in teaching lexical collocations is the huge number of collocations.  Barnwell,(1980:56) advices language learners ”to
be aware of the natural collocations of words in the language you are
learning” .  One way to reduce the
number of collocation to focus on may be checking their predictability in L1.
Bahns (1993) criterion of predictability in L1 is useful because this method is
highly replicable even though using the dictionary definition cannot cover all
sorts of differences between L1 and L2. Sinclair (1991:109) states ”
Collocation patterns are restricted to pairs of words”. Examples,
sputtering economy:

Classifications of Collocations:

Robins (1964:79) mentions two kinds of
collocations ; ”the first class refers to situational meaning of words
concerned as in ‘white coffee’ , ‘black coffee’ , ‘white race ‘ and ‘white
wine’ , the colours  mentioned are not
used with reference to their referents . Whereas  the other type refers to the referential
meaning of words as in ‘dark night’ where one meaning of ‘night’ is its
colloctability with ‘dark’  ”.

Collocations according to Benson ,
M.(1986)  are broadly divided into two
main categories: Grammatical and lexical.

1-Grammatical Collocations: Are
combinations of prepositions and verbs, adjectives, or nouns. Examples are:
pick up, look for, look after, keen on, fond of, tolerant with, and show of.  Benson , M.(1986)defines them as ”A
dominant word (verb, noun, adjective )followed by a grammatical word ,
typically a preposition” . These include:

A:Verb +Preposition structure like:

Put on, get on, think up, put off, break
out.

1-talk to ?????
?? : 2-rely /depend on : ??? ????? 3- speak with :  ??  ?????

4-buy for :   ????? ?????

B: Preposition + Nouns Collocations

1-on diet :  ????? ?????? ?????  ????  2-in
cash :   ????  3-on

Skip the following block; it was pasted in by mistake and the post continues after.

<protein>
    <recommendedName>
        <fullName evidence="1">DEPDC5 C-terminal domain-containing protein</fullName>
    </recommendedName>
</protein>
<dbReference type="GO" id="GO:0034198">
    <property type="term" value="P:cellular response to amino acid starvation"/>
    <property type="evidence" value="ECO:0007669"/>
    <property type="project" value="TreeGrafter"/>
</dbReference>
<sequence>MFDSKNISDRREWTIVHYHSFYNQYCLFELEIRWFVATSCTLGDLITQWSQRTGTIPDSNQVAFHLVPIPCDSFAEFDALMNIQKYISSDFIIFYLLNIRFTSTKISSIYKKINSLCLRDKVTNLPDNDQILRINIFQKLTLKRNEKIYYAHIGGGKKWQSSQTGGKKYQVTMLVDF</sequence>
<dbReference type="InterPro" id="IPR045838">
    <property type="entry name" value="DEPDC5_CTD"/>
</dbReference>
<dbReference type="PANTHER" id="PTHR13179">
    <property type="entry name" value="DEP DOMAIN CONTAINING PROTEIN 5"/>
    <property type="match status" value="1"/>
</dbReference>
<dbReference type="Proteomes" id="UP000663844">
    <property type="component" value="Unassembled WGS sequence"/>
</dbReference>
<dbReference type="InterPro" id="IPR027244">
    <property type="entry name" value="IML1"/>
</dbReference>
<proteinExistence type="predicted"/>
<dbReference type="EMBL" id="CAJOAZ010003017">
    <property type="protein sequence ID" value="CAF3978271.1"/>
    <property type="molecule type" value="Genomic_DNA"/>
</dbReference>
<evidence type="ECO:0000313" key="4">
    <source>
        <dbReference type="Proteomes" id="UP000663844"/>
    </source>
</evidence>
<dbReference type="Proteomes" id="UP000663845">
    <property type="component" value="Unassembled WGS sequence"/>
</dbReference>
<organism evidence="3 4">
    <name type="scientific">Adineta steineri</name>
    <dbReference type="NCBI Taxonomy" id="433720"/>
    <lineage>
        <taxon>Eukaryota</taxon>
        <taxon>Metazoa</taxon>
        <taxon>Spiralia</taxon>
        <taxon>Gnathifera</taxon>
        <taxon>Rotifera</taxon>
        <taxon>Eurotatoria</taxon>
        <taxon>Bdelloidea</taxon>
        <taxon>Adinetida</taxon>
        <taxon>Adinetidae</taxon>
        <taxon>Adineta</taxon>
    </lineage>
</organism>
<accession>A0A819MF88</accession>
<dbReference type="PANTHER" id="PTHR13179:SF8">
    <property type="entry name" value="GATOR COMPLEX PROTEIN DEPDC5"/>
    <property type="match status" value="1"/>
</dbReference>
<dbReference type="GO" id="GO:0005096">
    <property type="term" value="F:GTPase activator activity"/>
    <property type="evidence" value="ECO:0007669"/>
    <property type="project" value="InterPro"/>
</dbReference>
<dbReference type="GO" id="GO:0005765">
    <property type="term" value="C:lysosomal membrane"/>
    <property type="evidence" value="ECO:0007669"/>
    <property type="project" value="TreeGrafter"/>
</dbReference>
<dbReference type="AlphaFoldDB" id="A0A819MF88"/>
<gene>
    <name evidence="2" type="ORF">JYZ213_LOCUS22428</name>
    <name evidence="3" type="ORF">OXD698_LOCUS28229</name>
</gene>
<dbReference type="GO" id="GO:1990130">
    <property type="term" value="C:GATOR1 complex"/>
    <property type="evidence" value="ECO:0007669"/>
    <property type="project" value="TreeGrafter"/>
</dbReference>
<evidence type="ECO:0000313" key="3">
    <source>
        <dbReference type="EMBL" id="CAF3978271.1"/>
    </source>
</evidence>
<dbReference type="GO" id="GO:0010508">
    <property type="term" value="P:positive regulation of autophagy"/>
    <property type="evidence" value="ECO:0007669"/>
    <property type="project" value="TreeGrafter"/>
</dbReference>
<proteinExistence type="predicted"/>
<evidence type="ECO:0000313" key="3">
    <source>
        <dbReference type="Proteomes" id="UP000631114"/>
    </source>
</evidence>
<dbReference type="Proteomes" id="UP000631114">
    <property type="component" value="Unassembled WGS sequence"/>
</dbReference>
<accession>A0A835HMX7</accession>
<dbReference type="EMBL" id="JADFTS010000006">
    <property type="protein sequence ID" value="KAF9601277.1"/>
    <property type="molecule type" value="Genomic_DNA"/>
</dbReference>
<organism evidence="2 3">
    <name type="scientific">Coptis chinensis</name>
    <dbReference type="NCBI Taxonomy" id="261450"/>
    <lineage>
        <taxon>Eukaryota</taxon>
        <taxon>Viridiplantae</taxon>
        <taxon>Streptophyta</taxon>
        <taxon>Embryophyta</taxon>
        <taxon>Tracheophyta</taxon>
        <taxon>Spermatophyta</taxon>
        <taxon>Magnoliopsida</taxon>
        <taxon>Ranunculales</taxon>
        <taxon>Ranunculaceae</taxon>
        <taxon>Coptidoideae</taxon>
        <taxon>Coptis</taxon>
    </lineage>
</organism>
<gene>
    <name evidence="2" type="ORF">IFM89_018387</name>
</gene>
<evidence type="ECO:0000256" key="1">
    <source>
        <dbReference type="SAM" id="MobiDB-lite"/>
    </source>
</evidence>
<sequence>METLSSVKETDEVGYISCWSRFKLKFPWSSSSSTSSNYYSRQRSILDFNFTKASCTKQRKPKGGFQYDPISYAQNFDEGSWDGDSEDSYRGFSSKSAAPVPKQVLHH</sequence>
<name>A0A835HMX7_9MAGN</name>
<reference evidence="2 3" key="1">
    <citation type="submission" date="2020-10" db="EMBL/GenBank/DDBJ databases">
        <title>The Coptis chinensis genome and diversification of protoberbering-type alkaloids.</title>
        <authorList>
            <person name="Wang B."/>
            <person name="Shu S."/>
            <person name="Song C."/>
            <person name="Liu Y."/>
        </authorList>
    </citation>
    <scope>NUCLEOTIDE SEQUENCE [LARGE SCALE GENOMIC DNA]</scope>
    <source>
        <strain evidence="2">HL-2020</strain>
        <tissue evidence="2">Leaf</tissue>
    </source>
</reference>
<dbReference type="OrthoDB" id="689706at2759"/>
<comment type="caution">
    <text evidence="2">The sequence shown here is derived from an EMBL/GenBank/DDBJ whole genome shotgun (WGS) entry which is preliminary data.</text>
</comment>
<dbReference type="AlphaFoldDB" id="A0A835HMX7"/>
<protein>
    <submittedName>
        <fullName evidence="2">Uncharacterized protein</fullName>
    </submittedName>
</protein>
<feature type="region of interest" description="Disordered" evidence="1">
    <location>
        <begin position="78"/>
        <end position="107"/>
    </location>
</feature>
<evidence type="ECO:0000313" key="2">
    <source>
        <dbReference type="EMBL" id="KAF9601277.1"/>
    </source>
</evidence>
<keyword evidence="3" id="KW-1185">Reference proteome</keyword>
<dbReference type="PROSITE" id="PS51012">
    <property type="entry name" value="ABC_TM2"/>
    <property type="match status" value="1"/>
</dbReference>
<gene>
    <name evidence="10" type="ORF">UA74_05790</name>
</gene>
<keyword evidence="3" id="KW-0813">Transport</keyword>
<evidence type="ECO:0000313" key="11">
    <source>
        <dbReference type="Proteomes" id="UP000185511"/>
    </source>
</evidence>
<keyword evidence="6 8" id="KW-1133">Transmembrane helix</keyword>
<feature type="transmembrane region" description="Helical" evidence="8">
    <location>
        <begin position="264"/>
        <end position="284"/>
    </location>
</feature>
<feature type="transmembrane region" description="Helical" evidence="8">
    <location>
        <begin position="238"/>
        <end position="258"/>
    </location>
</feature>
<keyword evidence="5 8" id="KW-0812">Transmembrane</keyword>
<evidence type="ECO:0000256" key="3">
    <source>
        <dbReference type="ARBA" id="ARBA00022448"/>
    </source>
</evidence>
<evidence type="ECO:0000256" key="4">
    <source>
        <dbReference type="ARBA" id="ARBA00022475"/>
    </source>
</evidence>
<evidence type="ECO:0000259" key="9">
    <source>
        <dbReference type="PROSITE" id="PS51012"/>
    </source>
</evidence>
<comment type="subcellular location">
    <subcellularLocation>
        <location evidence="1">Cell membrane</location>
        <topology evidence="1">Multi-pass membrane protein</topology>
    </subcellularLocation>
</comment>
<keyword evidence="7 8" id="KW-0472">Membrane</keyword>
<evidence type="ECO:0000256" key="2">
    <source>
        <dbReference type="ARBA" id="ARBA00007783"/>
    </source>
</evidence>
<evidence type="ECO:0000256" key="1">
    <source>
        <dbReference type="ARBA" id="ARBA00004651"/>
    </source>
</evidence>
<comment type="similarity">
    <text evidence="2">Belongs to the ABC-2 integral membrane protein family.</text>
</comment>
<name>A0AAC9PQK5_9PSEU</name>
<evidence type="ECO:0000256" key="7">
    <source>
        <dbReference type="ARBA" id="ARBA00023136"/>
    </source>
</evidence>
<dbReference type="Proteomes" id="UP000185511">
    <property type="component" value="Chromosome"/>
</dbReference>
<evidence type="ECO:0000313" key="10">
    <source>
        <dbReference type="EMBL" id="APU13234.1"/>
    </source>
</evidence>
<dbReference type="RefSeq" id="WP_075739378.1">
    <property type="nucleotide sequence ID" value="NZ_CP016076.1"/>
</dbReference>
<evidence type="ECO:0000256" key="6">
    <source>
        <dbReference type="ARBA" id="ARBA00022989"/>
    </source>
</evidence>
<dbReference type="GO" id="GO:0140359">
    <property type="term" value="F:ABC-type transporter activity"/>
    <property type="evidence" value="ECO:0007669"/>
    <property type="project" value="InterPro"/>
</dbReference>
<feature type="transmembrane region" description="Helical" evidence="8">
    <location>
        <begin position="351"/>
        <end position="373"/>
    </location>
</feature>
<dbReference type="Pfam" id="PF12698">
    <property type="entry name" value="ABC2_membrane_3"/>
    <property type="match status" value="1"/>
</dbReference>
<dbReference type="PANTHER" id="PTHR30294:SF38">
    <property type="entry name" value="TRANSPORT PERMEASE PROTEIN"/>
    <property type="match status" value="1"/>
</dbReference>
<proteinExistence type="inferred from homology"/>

arrival : ?????? ???

C:Noun +Preposition Combination as:

1-cure for : ????
?    2-vaccine
against :  ??  ????  3-restictions
on :   ???  ???? 

Students main challenges here are the
translations and placement of prepositions and using the suitable preposition
for each noun , because collocations –related prepositions are different from
language to the other especially English and Arabic .

D:Adjective +Preposition Combination
as:-

1-made in :???
??      2-poor
in :   ??  ????    3-
good at : ??  ???

E:Verb +Participle Combination (phrasal
verbs) as:-

1-Do up:????
(?????)/???? ?? ????(???? ?? ?????)  2-Give
in:???? (????)/??????

3-Make out:????
/????

2-Lexical Collocations: Here
combinations between content words only (adjectives, adverbs, nouns, and verbs
).Hence, they contain no subordinate element ; they comprise two equal lexical
elements.

Further, lexical collocations are sub
–divided into three parts:-

A: Restricted Collocations: They
collocate with certain and specific words . In this regard Aisenstadt
(19979:71) defines them as ”Combinations of two or more words used in one
of their regular , non –idiomatic meanings”. These kinds of collocations
are not flexible as Evelyn et al. (1986:253) exemplifies (to commit a murder
as an example where the verb collocates with a few nouns such as murder, crime,
and embezzlement”. They have limited number of words to collocate with.